Get a flashlight - and a film-loupe or other magnifying glass - and even look *behind* that square-ish protective glass on the lens mount. Although unlikely it's quite possible that something got inside behind this protector during manufacturing and is moving around.

If you don't find anything visible in our outside the mount definitely take it in for service and let us know the result.
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HPX500 Image Glitch?-mount.jpg  
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Old August 24th, 2008, 03:50 PM   #6
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Quote:
Originally Posted by William Reliford View Post
I have had the hpx500 for about two months now and on a few occasions I have had some strange things show up on the clips. Here is an example:

Untitled Document

Please take a look and tell me what you think it is. Is it an in-camera flaw or is it something else. I have ruled out that it is an reflection.

William
Hi William:

That is one of the strangest distortions I have ever seen. It is especially strange since in the second shot, the camera is locked off. There looked to be no wind and the camera looks pretty steady. It almost looks like someone behind the camera had a laser pointer and was randomly waving it around but the aberration is white, not orange or red like a laser pointer would be.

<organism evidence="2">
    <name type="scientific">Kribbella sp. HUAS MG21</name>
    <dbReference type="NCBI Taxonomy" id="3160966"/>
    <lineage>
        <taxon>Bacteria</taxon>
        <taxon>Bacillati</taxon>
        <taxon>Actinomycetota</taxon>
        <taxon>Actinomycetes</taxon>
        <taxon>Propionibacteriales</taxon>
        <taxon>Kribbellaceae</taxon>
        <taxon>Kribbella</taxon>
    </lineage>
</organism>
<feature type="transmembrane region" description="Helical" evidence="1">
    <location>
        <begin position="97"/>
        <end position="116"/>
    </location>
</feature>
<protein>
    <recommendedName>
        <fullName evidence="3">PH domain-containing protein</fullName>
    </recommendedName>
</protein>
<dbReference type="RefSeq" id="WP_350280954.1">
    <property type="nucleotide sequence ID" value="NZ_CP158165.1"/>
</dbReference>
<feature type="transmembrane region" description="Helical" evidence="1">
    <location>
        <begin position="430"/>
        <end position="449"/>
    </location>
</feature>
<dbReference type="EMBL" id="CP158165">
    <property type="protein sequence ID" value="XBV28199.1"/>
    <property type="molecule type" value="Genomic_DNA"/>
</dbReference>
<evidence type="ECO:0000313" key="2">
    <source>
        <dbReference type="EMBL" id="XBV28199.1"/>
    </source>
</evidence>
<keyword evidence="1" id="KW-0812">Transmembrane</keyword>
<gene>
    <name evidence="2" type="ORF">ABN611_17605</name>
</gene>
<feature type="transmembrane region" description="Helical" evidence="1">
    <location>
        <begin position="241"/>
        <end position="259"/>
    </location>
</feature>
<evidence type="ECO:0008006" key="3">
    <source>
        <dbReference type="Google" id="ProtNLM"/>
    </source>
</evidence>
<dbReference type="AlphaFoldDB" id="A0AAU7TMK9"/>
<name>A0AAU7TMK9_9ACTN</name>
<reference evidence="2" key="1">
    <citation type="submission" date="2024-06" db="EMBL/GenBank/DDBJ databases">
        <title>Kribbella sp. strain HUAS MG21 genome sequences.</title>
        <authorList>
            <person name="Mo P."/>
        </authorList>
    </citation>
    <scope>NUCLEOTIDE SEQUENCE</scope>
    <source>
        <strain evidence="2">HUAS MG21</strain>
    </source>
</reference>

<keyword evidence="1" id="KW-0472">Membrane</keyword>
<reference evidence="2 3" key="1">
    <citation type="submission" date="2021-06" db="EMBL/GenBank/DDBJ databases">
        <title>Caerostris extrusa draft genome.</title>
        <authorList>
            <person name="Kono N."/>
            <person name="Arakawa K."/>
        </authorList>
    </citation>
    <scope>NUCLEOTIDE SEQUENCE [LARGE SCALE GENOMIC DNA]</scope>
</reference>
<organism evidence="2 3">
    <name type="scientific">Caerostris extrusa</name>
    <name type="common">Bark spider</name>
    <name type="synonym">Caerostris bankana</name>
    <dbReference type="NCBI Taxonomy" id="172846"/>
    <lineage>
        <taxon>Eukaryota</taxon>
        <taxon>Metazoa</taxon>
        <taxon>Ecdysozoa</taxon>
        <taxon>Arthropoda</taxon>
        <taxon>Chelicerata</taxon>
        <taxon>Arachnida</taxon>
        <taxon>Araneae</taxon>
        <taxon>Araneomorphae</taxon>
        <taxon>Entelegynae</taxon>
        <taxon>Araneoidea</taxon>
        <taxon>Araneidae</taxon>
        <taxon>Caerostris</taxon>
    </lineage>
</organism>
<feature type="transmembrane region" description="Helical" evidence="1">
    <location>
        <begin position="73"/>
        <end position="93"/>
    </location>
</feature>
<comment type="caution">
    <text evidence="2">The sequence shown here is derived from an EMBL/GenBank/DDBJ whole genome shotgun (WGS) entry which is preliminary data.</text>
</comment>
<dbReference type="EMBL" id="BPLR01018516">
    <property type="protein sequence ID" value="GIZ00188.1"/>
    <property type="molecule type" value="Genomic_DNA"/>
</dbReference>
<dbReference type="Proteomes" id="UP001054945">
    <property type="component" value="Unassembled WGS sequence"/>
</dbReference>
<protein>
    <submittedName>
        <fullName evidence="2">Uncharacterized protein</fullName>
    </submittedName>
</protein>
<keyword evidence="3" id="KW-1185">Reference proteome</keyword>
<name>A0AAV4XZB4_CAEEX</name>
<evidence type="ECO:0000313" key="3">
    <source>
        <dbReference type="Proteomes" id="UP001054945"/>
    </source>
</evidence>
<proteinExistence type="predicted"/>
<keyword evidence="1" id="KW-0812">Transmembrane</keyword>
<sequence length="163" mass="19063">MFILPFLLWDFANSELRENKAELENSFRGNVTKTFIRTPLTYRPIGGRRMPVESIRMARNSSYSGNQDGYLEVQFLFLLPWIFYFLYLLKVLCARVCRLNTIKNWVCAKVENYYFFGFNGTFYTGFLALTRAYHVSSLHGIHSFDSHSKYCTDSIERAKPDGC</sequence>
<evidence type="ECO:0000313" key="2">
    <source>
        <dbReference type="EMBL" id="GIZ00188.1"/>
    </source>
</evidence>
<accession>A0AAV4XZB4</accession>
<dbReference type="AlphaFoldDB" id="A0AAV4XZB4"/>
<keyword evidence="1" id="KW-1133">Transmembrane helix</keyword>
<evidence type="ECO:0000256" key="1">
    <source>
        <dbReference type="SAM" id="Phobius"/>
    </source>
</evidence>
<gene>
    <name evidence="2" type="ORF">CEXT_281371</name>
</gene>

We need some deductive reasoning to figure this out...

1. Have you ever noticed this effect on an interior shot?

2. Have you ever changed out the lens on your HPX and noticed this effect with a lens other than your own?

3. How often have you noticed this distortion?

4. Is your camera under warranty?

5. Does the HPX have any kind of OIS system like the HVX does? If so, was it on or off?

I would send this clip to the HPX-500 product manager and see what they say. Not sure if the manager for the HPX is Jan Crtittenden or someone else but you could ask Jan and she could either take a look or send you to the correct party.

Let us know the answers to the above questions, we can narrow it down to what ISN'T causing it and that will put you far ahead in thinking of what is causing it.

Best,

Dan Brockett
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Old August 26th, 2008, 04:35 PM   #7
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HPX500 Glitch??

Thanks to everyone who contributed their comments. Sorry it has taken me this long to respond. We are doing some additional tests to repeat this anomaly. We were able to repeat it to a degree, but I can’t tell if our test is conclusive.

What I can say is that there seems to be a lens flare that ricochets between the front element of the lens (Fujinon XA17x7.6BERM 17x 2/3 HD Lens) and the standard UV filter we use to protect the front lens element. We removed the UV filter and it seems to solve the problem even thought the flare didn’t really look like the one from our previous clip. Also, the flare that we were able to create didn’t have the motion (dancing in the frame) that our anomaly had. Bear in mind our re-creation test was on a tripod and our anomaly occurred while the camera was on a locked off 30’ jib. When to sun hits the UV filter “just right” coupled with these elements: